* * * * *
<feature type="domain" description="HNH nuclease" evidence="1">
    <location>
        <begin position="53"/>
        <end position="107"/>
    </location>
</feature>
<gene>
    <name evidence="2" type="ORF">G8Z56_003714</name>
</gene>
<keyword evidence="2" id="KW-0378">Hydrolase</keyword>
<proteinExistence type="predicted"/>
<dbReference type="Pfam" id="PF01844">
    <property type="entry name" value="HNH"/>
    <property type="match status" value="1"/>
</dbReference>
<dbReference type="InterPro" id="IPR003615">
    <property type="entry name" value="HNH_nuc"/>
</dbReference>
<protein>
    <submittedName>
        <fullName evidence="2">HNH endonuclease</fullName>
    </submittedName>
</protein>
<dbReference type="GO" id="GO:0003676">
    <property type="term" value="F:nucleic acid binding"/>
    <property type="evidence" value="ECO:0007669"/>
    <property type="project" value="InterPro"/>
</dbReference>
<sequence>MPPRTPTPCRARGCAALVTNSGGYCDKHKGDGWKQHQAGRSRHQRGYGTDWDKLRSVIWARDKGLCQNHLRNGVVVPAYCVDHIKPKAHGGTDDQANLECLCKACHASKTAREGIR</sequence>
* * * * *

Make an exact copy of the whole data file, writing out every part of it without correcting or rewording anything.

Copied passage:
<feature type="domain" description="HNH nuclease" evidence="1">
    <location>
        <begin position="53"/>
        <end position="107"/>
    </location>
</feature>
<gene>
    <name evidence="2" type="ORF">G8Z56_003714</name>
</gene>
<keyword evidence="2" id="KW-0378">Hydrolase</keyword>
<proteinExistence type="predicted"/>
<dbReference type="Pfam" id="PF01844">
    <property type="entry name" value="HNH"/>
    <property type="match status" value="1"/>
</dbReference>
<dbReference type="InterPro" id="IPR003615">
    <property type="entry name" value="HNH_nuc"/>
</dbReference>
<protein>
    <submittedName>
        <fullName evidence="2">HNH endonuclease</fullName>
    </submittedName>
</protein>
<dbReference type="GO" id="GO:0003676">
    <property type="term" value="F:nucleic acid binding"/>
    <property type="evidence" value="ECO:0007669"/>
    <property type="project" value="InterPro"/>
</dbReference>
<sequence>MPPRTPTPCRARGCAALVTNSGGYCDKHKGDGWKQHQAGRSRHQRGYGTDWDKLRSVIWARDKGLCQNHLRNGVVVPAYCVDHIKPKAHGGTDDQANLECLCKACHASKTAREGIR</sequence>